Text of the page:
Last month the Philadelphia Museum of Art hosted a lecture by Salvatore Settis where he detailed the findings of his most recent book, If Venice Dies. In the book, the art historian argues that the current policies surrounding Venice are killing this important historic city and that action is needed.
Many of today’s most dreamed of tourist destinations are facing an important turning point. Machu Picchu now has a daily limit in the number of visitors who can access the 15th-century Peruvian site. Similarly, Mount Everest is requiring climbers to return with a certain quota of garbage as the mountain isn’t being looked after. The difference between those sites and the historic city of Venice, Italy is that the first two examples are relatively remote and not easily accessible. There’s some extra effort involved. Venice, however, is a group of more than 100 islands that are just off the eastern coast of the country in the Adriatic Sea. There are no significant barriers to protect it.
Professor Settis’ lecture acted as a companion to his book with visuals to help the arguments sink in. As attempts are made to reshape Venice into a “modern” city, its population are part of a mass exodus. There are, after all, few jobs that aren’t in the tourism sector. For Settis, modernity is closely linked with the heights of buildings. He constantly throws out how tall — or rather, how short — certain historic buildings are when compared to today’s skyscrapers.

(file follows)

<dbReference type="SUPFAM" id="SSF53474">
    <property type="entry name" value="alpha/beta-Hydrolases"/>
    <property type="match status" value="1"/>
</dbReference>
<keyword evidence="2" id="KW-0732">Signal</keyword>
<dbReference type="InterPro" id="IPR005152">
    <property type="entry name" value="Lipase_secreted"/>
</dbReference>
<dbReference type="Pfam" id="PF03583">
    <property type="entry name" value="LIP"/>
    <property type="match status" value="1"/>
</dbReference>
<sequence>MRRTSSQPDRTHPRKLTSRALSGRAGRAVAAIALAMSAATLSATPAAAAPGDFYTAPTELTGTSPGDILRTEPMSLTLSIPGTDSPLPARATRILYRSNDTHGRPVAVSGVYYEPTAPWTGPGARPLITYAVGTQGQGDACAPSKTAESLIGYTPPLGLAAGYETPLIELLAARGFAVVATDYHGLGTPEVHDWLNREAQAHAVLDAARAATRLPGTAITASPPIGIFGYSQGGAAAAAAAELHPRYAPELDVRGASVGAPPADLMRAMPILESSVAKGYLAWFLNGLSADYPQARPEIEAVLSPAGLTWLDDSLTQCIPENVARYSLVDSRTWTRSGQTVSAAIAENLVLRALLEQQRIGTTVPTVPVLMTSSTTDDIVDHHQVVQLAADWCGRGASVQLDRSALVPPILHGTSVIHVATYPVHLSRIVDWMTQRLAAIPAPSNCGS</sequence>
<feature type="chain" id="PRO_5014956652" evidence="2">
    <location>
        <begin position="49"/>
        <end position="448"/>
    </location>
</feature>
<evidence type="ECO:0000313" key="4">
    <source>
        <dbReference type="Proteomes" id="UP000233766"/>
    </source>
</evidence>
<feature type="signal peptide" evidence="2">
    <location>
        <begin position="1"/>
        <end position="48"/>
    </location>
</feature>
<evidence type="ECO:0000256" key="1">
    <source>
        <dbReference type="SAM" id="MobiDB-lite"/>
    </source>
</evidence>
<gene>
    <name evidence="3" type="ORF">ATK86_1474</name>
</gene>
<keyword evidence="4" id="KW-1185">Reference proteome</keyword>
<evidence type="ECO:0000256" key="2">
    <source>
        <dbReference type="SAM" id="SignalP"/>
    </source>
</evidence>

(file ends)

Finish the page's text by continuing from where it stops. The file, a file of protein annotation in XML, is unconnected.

So instead, the city puts all their eggs in the Tourism basket and hopes for the best. They turn a blind-eye to what that means. The cruise ships the size of modern skyscrapers sailing through corridors much too small for them (both in width and in depth). The ships are causing unseen damage to the historic city by way of pollution. The wake from the ships and so on. Consumerism and capitalism are prioritized over the unique and special city that Venice is.
While Professor Settis provides a convincing argument, he offers no solutions. That, after all, is not his job nor his intent. Instead readers will want to act — to save not only Venice but the world. The book will appeal to anyone interested in art, travel or simply an awareness of the world around you. Salvatore Settis’ If Venice Dies is a thoroughly fascinating read.
If Venice Dies
by Salvatore Settis
New Vessel Press
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